Arrested numerous times, Mitch once walked out of a court arraignment without permission, went to the White House, and was arrested again arrested for climbing the fence to talk to the President. He wrote a book—Homelessness in America, which served as a wake up call to the consciousness of America. During the Reagan era, he occupied a large unoccupied federal building less than a half mile from the Supreme Court and Congress. He was arrested, served time and was released. He then went on a prolonged fast approaching the point of death.The publicity around his fast and possible death forced Reagan’s hand and the building was turned over..One man acted and a national movement for the homeless was born!

In Washington, D.C, Marine platoon leader Bobby Muller came home to an angry and divided nation. In April 1969, while leading a marine platoon assault in Vietnam, a bullet entered his chest and severed his spinal cord, leaving him partially paralyzed from the neck down He was angry by what he had seen in Vietnam. The appalling human waste and the poisoning of innocent civilians with Agent Orange. He saw that he would face a protracted legal battle in coming years. After winning his law degree he gathered other wounded vets together. They worked tirelessly forming Vietnam Veterans of America Foundation and won federal legislation banning the use of Agent Orange. One man acted on his pain, and the modern veterans’ rights movement was born.

In California Candy Lightner got a call that her 13 year old daughter, Cari, was killed by a drunk driver while walking to school by a drunk driver. In her grief,and anger, she moved to investigate the laws of her home state. She gathered other mothers from her state and around the country who had lost sons and daughters at the hands of drunk drivers.

One woman acted and persisted – and MADD, Mothers against Drunk Drivers was born.

In Apartheid ruled South Africa, a native one had lived with the shame of Apartheid for too many years. He gathered others together and formed the African National Congress. Imprisoned for 13 years, he was offered release by the government. He refused, even though he had already won over the hearts of the prison guards on Robson Island who would bring him candy, free fruit, books and newspapers. As the violence and terror on the streets grew in intensity he said “I will not leave this prison until my people have full bargaining rights at the table with the government to create a new, free South Africa.” He waited and waited. And finally the new president of South came outside for a brief press conference telling the dominant Afrikaner public that he was releasing Nelson Mandela and his movement the African National Congress would have full bargaining rights to meet with the government and create a free South Africa.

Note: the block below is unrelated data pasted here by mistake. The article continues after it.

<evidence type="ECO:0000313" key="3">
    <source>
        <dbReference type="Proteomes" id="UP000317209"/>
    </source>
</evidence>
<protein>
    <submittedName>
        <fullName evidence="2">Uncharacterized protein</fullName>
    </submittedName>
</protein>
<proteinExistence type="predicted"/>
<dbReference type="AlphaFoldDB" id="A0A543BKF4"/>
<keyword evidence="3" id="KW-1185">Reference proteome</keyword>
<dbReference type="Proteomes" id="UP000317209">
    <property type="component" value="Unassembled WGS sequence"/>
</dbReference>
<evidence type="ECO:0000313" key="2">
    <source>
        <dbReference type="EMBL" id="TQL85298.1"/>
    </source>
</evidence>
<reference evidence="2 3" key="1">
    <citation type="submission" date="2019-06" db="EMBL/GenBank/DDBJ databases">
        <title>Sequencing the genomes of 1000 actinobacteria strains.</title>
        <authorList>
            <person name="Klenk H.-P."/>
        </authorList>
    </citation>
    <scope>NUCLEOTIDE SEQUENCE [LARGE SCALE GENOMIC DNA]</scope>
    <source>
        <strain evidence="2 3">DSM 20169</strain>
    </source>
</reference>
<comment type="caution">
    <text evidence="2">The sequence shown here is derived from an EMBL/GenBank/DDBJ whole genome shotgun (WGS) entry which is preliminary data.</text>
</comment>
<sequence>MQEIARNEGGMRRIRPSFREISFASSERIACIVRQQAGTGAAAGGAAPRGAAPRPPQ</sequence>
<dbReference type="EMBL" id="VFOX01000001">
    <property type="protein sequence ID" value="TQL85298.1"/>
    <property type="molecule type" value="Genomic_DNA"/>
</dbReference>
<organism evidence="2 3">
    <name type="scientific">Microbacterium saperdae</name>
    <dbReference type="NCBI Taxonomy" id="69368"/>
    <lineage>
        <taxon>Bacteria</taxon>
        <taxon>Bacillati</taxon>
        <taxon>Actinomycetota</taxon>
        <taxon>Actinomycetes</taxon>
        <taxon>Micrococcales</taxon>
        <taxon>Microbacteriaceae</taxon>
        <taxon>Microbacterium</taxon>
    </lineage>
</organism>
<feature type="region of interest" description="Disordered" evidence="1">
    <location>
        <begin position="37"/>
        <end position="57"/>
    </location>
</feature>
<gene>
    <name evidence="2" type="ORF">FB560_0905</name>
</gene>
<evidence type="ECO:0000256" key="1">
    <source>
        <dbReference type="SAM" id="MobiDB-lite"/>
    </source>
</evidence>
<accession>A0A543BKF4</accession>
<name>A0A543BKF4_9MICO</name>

One man acted and a nation was liberated. And the liberator became the new president of a free South Africa.

In the fullness of time, one woman in Denver decided......one graduate student in Boulder decided..Others were drawn to their energy and their vision. They were fed spiritually by digging in the earth and seeing the emerging birth of the New.

And the rest, you will find in the history books in some far distant future. It is all about the power of one – one powerful seed, one powerful, loving man or woman who sees the need and does the deed.This is why all great stories begin with “One upon a time, in a magical place.”

©2010, Forrest Craver

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Man becomes great exactly in the degree to which he works for the welfare
of his fellow man. - Mahatma Gandhi

Forrest Craver has been doing men’s work for more than 20 years. He was senior interviewer for Wingspan: Journal of the Male Spirit for many years. He has led or co-led more than 40 retreats or workshops for men including The Mankind Project, Men in Recovery, and regional clergy retreats for United Methodist and ELCA denominations. He is a lawyer and a nationally recognized fundraising consultant for nonprofit groups. He is the author of a short book of Spiritual Poetry entitled “This Well Has No Bottom” and is finishing a book about intergenerational breakthrough approaches for boys and men in American culture. His websites are cravercreativeservices.com/and transitioncolorado.ning.com/profile/forrestcraver or eMail.He lives and works in the Denver metro area.